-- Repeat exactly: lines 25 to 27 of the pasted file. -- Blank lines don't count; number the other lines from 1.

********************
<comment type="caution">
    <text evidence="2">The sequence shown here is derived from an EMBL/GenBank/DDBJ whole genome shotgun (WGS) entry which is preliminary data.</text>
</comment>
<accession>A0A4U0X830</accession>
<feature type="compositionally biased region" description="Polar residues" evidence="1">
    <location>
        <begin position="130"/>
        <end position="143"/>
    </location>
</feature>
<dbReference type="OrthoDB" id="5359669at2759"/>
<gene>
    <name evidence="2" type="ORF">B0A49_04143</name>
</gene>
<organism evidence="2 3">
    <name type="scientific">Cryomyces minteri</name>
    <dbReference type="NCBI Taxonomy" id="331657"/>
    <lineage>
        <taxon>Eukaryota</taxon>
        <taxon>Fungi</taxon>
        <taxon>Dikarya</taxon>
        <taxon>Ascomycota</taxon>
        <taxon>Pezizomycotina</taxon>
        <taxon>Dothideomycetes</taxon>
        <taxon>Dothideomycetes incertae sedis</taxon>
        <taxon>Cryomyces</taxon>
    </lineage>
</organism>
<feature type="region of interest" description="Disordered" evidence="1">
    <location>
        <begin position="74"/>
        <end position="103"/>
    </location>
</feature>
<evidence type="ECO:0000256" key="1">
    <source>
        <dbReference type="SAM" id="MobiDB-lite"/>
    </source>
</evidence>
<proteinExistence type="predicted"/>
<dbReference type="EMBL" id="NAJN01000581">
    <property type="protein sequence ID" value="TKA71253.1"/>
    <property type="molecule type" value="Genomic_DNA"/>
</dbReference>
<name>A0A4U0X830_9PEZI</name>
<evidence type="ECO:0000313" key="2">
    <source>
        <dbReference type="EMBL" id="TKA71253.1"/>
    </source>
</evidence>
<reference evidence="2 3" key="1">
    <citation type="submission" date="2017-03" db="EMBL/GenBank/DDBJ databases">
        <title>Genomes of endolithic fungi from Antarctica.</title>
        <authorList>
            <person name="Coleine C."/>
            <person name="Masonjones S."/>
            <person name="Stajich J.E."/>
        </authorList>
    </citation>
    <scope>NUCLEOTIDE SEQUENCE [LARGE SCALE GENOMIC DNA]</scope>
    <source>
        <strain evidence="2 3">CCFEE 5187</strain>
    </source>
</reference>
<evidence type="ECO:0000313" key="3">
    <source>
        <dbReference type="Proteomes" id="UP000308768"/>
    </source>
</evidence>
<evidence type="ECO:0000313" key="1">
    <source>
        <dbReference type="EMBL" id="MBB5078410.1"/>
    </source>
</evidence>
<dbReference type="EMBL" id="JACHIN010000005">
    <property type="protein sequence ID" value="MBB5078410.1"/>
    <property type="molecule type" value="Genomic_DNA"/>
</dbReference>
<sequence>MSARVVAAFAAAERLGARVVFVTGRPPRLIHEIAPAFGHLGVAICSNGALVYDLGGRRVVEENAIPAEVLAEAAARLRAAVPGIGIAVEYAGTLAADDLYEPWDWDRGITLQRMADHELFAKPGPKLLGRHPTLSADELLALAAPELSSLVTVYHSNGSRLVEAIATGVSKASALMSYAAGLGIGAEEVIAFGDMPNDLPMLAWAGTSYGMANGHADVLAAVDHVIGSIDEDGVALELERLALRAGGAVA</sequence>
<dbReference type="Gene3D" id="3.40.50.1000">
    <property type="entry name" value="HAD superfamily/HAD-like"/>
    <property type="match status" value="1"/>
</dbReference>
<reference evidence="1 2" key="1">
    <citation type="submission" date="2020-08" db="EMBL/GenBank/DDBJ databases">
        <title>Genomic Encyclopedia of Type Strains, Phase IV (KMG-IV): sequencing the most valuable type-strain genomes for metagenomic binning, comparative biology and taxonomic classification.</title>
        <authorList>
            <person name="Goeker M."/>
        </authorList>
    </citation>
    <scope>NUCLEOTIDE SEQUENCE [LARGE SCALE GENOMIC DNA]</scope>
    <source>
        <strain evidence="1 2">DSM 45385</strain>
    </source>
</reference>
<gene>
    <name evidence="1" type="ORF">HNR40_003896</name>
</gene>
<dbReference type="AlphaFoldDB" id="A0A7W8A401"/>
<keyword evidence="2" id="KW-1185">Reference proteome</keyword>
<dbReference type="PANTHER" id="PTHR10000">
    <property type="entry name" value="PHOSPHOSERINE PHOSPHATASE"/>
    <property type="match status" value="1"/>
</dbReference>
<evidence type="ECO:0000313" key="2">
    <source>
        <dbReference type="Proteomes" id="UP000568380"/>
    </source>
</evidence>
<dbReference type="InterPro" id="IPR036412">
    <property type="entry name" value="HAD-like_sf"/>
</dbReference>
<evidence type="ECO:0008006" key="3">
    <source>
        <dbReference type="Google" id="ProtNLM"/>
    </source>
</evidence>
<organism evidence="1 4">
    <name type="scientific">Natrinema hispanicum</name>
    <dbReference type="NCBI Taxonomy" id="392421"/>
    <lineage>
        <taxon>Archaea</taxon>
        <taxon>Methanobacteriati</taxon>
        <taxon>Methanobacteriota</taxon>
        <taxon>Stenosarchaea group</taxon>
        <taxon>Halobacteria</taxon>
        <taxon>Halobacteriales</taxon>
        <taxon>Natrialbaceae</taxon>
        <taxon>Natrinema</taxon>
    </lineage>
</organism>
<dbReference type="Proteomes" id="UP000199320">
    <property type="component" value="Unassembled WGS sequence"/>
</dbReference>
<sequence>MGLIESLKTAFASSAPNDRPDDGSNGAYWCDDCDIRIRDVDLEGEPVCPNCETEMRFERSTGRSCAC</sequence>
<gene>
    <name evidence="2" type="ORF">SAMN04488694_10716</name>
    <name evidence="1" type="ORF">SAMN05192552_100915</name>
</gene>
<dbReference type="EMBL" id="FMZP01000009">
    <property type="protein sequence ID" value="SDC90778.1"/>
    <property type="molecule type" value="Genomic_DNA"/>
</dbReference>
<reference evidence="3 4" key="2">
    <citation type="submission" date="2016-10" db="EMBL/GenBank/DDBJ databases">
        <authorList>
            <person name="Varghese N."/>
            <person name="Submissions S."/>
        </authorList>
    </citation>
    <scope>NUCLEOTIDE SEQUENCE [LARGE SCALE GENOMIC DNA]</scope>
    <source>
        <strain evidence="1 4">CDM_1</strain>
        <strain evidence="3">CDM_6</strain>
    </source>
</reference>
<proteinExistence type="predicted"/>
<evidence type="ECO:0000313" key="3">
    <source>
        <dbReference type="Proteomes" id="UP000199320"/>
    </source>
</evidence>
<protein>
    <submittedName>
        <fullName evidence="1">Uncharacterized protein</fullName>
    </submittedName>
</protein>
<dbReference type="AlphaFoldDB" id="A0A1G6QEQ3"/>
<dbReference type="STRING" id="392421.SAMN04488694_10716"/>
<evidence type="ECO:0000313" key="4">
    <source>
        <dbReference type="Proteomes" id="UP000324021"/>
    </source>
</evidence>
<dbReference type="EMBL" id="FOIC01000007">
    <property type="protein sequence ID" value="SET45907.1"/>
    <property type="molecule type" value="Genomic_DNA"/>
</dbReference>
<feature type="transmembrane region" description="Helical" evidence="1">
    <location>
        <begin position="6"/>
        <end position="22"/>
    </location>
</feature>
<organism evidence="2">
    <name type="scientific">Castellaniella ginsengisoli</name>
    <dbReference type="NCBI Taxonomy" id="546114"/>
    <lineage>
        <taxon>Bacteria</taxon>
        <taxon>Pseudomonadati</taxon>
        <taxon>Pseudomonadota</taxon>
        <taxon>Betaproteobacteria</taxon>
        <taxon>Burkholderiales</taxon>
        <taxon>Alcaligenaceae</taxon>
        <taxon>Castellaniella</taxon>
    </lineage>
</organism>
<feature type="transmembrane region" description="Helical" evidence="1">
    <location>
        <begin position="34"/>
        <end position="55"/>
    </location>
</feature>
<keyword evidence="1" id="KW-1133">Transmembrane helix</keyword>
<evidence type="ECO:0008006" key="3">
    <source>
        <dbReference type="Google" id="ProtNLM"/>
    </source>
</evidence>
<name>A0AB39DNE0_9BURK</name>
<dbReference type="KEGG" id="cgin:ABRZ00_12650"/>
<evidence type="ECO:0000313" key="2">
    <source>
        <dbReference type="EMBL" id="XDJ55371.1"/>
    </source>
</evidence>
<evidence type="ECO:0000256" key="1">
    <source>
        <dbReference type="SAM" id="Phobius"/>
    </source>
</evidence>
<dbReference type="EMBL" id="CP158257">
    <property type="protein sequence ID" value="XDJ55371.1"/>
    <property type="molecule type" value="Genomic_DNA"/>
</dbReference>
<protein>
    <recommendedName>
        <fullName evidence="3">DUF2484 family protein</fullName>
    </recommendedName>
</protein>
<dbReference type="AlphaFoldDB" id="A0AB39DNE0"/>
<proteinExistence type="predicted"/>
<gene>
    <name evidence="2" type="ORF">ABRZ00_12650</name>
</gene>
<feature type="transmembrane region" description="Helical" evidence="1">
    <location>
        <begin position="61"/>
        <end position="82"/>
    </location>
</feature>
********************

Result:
        <taxon>Dothideomycetes incertae sedis</taxon>
        <taxon>Cryomyces</taxon>
    </lineage>